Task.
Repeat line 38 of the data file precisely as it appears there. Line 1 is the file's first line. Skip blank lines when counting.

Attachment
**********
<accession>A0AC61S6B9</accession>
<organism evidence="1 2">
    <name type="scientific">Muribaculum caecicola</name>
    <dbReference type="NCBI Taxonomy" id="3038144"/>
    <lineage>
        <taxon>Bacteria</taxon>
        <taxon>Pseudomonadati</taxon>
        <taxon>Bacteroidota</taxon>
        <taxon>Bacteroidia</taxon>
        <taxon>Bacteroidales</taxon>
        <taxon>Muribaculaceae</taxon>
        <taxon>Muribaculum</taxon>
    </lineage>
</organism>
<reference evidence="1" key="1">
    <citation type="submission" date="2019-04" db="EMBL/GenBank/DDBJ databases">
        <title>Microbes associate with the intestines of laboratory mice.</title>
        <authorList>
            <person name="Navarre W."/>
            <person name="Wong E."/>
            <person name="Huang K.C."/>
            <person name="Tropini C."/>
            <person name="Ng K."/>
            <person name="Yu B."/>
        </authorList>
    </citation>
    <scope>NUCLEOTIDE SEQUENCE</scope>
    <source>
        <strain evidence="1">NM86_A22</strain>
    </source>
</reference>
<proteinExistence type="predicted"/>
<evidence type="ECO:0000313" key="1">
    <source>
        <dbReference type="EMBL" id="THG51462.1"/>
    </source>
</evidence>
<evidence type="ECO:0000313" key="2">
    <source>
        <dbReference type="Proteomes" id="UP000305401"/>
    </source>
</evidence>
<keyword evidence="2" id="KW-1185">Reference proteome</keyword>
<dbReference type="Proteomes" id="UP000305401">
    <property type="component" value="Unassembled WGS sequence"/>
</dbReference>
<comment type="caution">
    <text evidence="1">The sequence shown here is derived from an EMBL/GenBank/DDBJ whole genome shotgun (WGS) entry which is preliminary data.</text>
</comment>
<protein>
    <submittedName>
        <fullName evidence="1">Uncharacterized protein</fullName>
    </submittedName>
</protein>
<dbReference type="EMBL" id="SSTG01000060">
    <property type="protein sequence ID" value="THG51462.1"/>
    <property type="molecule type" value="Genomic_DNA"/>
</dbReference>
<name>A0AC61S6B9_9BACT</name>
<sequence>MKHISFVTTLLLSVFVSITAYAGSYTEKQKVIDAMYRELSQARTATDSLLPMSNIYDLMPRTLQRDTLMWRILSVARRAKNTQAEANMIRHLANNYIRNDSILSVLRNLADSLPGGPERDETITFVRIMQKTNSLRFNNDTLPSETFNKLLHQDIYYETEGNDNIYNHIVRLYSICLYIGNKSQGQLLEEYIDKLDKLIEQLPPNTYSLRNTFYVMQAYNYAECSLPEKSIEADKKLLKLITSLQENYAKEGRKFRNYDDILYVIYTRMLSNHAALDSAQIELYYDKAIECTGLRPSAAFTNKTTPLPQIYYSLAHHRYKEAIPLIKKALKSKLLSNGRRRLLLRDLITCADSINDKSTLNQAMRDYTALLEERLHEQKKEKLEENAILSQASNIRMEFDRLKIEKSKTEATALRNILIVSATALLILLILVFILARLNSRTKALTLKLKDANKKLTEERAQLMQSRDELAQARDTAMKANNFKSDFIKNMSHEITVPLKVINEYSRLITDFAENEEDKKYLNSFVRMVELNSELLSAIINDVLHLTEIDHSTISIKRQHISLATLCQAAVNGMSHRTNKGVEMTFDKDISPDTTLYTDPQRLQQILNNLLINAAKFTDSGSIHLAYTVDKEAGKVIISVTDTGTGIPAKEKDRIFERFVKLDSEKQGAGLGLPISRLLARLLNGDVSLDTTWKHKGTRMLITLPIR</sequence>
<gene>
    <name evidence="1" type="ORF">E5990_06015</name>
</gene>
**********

<evidence type="ECO:0000313" key="2">